The Choreography of Urban Arrival

Often the first introduction to a new city is framed by the windows of cars, buses, and trains on the journey downtown from the airport.  It is in this interstitial space that one can scan the removed urban environment which they are entering and feel the nascent metropolitan buzz gradually build into full delirium as they reach the centre of the city.  During the changes between modes of transport, from ground level bus, to elevated train, to subterranean metro, urban dwellers carve out their first impressions of a new city.  The photographs that follow document one trip, through a series of visual reflections, from Budapest Ferihegy International Airport to Batthyány tér metro station on the West bank of the Danube.











Credits: Satellite photo from Google Maps. All other photos by Andrew Wade.

3 comments:

  1. Neat remarks on what we all experience when coming to a new city for the first time...the trip from the airport. Myself, I'm thinking of the numerous times where on this journey I've noticed particular places on the way that seem so foreign at the time, and will be so familiar later.

    In particular your article made me think of my trip when I first arrived in Dhaka for a year-long stay, my first arrival into Helsinki, and my first arrival into New Delhi.

    Thanks!

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  2. Hi Donny,

    Thanks for your thoughts! It is great that this brought back recollections of your arrivals to Dhaka, Helsinki and New Delhi. I think the journey from the airport, regardless of the particular city, is in some ways a universal experience that is intensified by the fact that you've just spent a few hours in a very sanitised and bland airplane. Once you're released into that new environment, the city has its moment of opportunity to make lasting impressions in your memory and consciousness.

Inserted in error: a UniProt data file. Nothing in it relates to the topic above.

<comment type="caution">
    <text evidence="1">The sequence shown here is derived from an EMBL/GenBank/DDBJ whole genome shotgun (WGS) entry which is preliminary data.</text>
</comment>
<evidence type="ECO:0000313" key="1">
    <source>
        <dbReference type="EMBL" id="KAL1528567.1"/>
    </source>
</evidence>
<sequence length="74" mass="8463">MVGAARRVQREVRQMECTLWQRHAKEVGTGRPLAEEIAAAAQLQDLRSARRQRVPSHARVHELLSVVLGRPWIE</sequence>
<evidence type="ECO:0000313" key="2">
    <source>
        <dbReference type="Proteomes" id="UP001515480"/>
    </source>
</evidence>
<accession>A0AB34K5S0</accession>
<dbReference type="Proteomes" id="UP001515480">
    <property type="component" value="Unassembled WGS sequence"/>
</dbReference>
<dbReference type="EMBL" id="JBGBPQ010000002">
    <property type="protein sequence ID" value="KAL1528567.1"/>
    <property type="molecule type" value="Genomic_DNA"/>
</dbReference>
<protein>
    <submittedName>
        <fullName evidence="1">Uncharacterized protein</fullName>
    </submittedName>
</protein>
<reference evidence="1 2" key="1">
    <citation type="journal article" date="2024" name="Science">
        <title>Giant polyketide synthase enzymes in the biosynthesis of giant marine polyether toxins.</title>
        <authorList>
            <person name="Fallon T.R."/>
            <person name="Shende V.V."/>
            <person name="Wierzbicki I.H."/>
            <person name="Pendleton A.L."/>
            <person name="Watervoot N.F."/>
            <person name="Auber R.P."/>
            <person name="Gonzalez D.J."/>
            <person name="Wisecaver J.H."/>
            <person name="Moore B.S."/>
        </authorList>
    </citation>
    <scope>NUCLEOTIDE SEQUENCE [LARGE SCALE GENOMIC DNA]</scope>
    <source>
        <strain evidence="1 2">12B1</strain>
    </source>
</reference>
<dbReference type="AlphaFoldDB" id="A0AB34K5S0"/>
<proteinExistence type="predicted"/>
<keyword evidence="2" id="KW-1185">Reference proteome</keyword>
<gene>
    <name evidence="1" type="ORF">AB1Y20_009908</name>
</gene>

It's also interesting that there are always different routes from which to enter the city, with normally fast (and expensive) routes taking on a different character from the slower (and cheaper) ones. Riding in a private car or taxi from the airport allows you to avoid direct engagement with the city while scanning the infrastructure and people - a kind of cinematography through the car window. This route is also more flowing and uninterrupted, as one continuous film that gradually builds in intensity.

    Alternatively there is always public transport which sometimes, as in this case, requires several transfers, from bus to train to metro, and all the confusion that might entail. By contrast this route usually makes you feel as though you've been thrown into the urban environment immediately since you're forced to actively navigate your way to the centre. In this way each junction between different modes of transportation recalls the switch between distinct scenes within a film.

    Finally, on longer trips these initial perceptions of the city are coloured by jet lag, which heightens the dream-like sensation.

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  3. beautiful pictures

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